She’d be forgiven for fearing buses and trucks as well: “In my travels, I was on a crammed minibus, with two hefty sows lashed to the roof, when we were nearly overwhelmed by a massive out-of-control truck, overtaking us, tyres shredding in the process.”
There were other close shaves.
“I was on a crowded bus in the mountains of northern Ecuador, when I noticed the driver was controlling the footbrake with a string kept in place by a kneeling boy.”
Sometime in the course of our conversation she remarks: “I’m not a normal girl.”
She knows best of course, but for all her extraordinariness, she’s also entirely ordinary, especially when describing working in her garden in her wellies, and enjoying ‘great conversations’ with the young people she meets while staying in hostels in far flung destinations.’
She’s interesting: “At home in Somerset, I can only get broadband on one side of my house. But when I’m on the Amazon River, I can answer my telephone because of the many oil well cell towers there.”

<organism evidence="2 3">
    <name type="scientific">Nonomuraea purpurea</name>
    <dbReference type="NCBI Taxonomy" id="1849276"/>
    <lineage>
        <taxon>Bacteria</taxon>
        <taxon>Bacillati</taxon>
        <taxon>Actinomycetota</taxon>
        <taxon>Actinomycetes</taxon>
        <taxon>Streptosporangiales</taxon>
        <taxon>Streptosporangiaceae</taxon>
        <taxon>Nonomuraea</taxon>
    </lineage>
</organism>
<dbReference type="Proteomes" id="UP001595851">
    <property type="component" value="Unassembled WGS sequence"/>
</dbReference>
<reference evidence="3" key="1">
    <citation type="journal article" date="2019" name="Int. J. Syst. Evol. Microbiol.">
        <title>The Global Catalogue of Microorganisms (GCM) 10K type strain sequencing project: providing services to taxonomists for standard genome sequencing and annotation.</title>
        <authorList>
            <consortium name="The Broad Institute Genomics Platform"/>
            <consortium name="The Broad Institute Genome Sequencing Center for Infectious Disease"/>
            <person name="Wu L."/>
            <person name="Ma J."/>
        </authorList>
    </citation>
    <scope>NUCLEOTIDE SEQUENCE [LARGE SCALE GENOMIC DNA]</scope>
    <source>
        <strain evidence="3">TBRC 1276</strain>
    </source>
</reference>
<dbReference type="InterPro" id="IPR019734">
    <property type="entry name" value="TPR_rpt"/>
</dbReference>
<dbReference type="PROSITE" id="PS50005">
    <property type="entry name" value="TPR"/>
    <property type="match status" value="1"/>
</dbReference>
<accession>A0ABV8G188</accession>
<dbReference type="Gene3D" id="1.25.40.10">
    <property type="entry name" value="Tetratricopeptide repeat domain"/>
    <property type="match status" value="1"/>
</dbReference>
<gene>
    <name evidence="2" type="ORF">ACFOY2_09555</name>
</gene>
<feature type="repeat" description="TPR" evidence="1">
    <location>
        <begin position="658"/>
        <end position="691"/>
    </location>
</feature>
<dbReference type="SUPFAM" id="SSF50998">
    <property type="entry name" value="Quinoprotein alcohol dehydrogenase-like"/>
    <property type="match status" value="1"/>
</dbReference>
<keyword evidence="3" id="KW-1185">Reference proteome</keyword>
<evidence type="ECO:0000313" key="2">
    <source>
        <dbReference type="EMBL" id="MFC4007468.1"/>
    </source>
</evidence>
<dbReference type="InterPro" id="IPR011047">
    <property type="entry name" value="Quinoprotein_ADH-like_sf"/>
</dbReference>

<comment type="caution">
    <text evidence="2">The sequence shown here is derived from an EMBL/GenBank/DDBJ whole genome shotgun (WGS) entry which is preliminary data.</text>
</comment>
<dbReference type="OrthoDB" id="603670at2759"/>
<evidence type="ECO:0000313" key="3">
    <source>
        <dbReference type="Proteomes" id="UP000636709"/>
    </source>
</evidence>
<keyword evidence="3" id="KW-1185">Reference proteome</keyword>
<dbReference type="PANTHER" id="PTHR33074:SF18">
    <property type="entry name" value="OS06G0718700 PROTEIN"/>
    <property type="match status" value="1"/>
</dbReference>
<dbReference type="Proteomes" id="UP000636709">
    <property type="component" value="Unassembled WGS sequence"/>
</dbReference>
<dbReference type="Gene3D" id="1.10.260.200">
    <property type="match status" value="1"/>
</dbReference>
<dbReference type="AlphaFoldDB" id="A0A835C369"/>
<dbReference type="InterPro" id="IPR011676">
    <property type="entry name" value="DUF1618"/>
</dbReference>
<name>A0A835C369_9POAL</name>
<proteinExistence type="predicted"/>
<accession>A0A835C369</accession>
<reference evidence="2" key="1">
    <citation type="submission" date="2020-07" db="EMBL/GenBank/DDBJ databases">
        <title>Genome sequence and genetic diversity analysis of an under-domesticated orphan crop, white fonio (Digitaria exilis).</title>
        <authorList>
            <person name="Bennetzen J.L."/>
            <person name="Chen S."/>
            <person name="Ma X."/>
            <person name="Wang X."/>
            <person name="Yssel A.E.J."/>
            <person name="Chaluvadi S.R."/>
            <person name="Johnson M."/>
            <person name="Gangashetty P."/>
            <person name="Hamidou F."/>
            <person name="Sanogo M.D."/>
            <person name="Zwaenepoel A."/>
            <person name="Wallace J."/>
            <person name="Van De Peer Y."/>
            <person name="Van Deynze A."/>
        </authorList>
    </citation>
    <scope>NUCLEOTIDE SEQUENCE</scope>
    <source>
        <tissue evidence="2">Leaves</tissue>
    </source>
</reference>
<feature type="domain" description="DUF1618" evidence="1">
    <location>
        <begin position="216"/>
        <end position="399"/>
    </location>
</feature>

She’s open about how tough life was at the time of her divorce a few decades ago. “My confidence was entirely crushed. My self-esteem very low,” she recalls.
The former drama teacher wasn’t long getting back on her feet. At a time when organised adventures weren’t that prevalent, she created her own, by driving across Africa.
It wasn’t until later, when her son finished his education, that she gave full vent to her adventurous side.
She’s full of intriguing insights into the Victorian women she so admires.
Describing some, she says: “Isabella Bird hated domestic servitude, and for all her adventuring, Mary Kingsley always ensured she was back in England whenever her brother was there, so as to act as his housekeeper.”
Hill-Murphy met a conman once. They struck up a conversation in a café.
He said he had contacts that might help with transport on her next trip. He hinted that they might even gift an ambulance to the Siberian psychiatric hospital, which was formerly the leper hospital set up by Kate Marsden.
Shortly afterwards, he vamoosed without trace and it became apparent that his words were a pack of lies. In recalling the fiasco, Hill-Murphy shows no hint of disappointment. “I moved on and learned from it.”
She’s good at that. This becomes apparent when I ask whether anything on her travels ever wounded her spirit.